These “resurrected” art pieces — all fabricated out of recycled and salvaged stone, welded steel, mosaic, wood, and more — are open for viewing 24/7, rain or shine. And because they’re situated near where Radford Avenue ends at the Tujunga Wash (a tributary of the L.A. River), you won’t find much traffic whizzing by. Explore them solo, or share their beauty with a pup on a leash.
4. Pierce Brothers Valhalla/Portal of the Folded Wings, North Hollywood (Los Angeles County)
One of the original cemeteries in the San Fernando Valley was founded in 1923 as “Valhalla Memorial Park,” sometimes called “Valhalla Mausoleum Park,” and now known as Pierce Brothers Valhalla Memorial Park and Mortuary. Established on a 65-acre ranch by John R. Osborne and C. C. Fitzpatrick of the Osborne-Fitzpatrick Finance Company, its ownership was taken over in the 1950s by family-owned Pierce Brothers, now part of the national Dignity Memorial network.
There’s plenty to explore through this park-like setting — and not just the celebrity gravesites (like that of Oliver Hardy). Stroll through the George Washington Memorial Garden and Abraham Lincoln Memorial Garden, which encircle a lovely fountain with an angel on top (circa 1925). And at the former east entrance, find the Valhalla Memorial Rotunda, once used as a drive-thru entryway — and later, for concerts, KELW radio broadcasts, and other public events. But in 1937, a 20-year movement began to convert its use in honor of its aerospace neighbors, Burbank Airport and Lockheed Aircraft. It was formally dedicated as the “The Portal of the Folded Wings Shrine to Aviation” on the 50th anniversary of the birth of powered flight, December 17, 1953.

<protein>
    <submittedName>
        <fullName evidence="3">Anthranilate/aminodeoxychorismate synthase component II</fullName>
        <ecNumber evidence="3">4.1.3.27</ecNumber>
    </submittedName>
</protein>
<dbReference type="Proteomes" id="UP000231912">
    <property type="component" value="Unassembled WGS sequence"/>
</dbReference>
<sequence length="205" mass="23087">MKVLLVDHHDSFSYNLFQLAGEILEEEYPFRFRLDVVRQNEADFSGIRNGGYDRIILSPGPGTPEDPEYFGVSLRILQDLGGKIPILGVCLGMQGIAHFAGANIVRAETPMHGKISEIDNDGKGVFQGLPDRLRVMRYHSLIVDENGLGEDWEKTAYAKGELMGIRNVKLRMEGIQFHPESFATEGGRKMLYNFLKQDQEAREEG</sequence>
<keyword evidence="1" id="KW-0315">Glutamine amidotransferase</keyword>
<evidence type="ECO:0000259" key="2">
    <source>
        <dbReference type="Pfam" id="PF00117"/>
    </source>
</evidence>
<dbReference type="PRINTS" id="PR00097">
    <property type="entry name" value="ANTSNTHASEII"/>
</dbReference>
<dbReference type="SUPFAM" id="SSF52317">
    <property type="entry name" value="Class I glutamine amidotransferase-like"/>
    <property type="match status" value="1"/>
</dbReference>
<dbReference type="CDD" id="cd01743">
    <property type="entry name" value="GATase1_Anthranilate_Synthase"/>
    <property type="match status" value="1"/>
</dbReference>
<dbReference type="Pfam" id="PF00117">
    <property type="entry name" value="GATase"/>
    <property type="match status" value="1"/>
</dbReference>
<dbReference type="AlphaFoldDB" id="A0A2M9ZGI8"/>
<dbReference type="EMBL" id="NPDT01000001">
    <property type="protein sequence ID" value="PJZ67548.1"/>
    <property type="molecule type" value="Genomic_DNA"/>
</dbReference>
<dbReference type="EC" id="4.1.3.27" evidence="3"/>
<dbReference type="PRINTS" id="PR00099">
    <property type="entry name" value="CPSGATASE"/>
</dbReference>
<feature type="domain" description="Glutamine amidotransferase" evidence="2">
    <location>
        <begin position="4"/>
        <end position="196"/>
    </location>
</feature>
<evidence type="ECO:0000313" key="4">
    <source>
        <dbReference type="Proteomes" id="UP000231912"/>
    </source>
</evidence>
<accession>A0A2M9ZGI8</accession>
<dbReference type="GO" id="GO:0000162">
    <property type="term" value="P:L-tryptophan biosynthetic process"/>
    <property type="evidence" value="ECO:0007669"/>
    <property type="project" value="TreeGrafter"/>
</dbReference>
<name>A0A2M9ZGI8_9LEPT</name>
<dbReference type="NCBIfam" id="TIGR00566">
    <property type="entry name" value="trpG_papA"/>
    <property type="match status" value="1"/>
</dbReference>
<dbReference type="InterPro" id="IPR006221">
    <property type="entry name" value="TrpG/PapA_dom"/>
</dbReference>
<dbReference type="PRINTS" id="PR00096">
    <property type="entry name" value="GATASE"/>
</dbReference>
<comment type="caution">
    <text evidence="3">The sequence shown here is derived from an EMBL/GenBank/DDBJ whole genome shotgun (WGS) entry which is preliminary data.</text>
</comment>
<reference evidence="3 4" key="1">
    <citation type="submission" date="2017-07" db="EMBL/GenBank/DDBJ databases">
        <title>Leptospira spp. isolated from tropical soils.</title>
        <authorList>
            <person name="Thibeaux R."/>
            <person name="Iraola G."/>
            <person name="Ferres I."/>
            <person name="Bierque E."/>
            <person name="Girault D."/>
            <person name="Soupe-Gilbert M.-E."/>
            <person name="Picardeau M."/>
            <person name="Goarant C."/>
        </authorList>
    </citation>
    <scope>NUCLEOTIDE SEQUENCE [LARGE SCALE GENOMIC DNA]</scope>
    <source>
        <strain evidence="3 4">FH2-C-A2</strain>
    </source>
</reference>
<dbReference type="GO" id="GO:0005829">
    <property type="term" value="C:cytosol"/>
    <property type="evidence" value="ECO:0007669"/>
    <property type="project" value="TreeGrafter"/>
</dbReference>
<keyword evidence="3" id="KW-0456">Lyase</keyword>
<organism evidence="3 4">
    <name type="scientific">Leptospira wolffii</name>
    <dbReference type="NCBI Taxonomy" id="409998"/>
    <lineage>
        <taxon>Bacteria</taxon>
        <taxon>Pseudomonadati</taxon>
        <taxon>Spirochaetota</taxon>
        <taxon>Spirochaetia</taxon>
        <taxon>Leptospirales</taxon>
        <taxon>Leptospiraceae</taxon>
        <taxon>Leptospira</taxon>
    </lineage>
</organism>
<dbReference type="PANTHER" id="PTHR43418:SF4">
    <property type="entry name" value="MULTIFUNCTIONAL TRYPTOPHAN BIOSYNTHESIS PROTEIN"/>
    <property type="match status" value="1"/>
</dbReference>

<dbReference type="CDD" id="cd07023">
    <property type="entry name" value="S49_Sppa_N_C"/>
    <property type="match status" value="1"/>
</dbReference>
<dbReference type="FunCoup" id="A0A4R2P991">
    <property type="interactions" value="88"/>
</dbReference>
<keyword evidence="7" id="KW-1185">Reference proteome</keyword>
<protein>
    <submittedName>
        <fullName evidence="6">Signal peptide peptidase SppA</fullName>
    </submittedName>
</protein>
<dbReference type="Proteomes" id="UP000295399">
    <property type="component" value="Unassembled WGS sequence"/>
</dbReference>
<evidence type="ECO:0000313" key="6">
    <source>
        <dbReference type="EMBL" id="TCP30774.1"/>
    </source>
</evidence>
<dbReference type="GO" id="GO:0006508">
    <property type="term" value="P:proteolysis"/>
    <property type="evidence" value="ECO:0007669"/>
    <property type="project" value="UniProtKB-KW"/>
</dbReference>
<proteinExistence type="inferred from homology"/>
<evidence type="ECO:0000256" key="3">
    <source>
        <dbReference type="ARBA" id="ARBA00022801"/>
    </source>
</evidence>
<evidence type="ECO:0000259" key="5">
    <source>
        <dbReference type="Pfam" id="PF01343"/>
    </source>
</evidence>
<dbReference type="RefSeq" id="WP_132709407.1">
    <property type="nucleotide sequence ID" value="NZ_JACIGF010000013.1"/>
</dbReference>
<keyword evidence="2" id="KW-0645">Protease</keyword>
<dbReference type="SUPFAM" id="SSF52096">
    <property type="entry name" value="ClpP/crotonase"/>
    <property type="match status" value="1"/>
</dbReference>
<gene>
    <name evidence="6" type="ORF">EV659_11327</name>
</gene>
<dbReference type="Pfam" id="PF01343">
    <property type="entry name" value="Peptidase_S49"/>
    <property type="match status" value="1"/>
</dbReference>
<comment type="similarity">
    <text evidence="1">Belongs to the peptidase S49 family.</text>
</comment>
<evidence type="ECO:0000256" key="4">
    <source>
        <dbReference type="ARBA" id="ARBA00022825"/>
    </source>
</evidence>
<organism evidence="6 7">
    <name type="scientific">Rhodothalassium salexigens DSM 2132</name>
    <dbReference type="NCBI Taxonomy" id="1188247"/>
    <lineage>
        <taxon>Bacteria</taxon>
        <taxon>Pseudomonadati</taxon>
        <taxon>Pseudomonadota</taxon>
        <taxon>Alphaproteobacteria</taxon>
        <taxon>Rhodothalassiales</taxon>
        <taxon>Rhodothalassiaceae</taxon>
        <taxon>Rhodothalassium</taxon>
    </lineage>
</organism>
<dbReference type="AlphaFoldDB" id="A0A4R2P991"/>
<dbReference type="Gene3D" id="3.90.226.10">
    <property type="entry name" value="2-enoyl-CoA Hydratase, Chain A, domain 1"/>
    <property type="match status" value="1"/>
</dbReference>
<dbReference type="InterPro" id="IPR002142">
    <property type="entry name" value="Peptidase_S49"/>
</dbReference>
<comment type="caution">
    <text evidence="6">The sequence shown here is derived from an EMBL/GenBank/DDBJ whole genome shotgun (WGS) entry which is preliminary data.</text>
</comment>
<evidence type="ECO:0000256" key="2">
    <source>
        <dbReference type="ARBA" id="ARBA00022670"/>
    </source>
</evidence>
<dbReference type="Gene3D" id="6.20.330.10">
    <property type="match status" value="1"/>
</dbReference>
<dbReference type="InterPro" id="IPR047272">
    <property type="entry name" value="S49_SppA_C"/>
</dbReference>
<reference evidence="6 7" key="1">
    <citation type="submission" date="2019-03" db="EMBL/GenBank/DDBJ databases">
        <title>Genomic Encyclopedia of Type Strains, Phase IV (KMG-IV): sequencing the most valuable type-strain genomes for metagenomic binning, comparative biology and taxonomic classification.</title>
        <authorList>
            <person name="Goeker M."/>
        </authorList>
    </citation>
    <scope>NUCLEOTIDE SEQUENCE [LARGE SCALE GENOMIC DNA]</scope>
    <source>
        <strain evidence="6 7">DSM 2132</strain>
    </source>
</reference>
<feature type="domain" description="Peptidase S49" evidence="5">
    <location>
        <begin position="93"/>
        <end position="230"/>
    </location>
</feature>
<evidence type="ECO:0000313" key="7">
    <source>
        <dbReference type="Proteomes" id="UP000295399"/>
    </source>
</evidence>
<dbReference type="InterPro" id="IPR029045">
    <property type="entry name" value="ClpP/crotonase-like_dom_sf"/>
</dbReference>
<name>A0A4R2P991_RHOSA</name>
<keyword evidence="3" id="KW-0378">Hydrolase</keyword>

Now, the 75-foot tall Churrigueresque/Spanish Colonial Revival monolith contains the cremated remains of several pioneers of flight — including stunt pilots, balloonists, an aerial acrobat in a flying circus (Hilder F. Smith), the second female pilot to be licensed in the U.S. (Matilde Moisant), and the Wright Brothers' mechanic (Charles Taylor). But this national landmark, designed by architect Kenneth MacDonald, Jr. and sculptor Federico Giorgi, isn’t just a burial site. It’s also a kind of marble memorial to the advancement of the “Air Age” — which gave way to the "Jet Age" and ultimately the "Space Age." Outside the Portal, you'll find a scaled-down space shuttle model, added in 2007 to commemorate the lost crews of the Challenger and Columbia missions.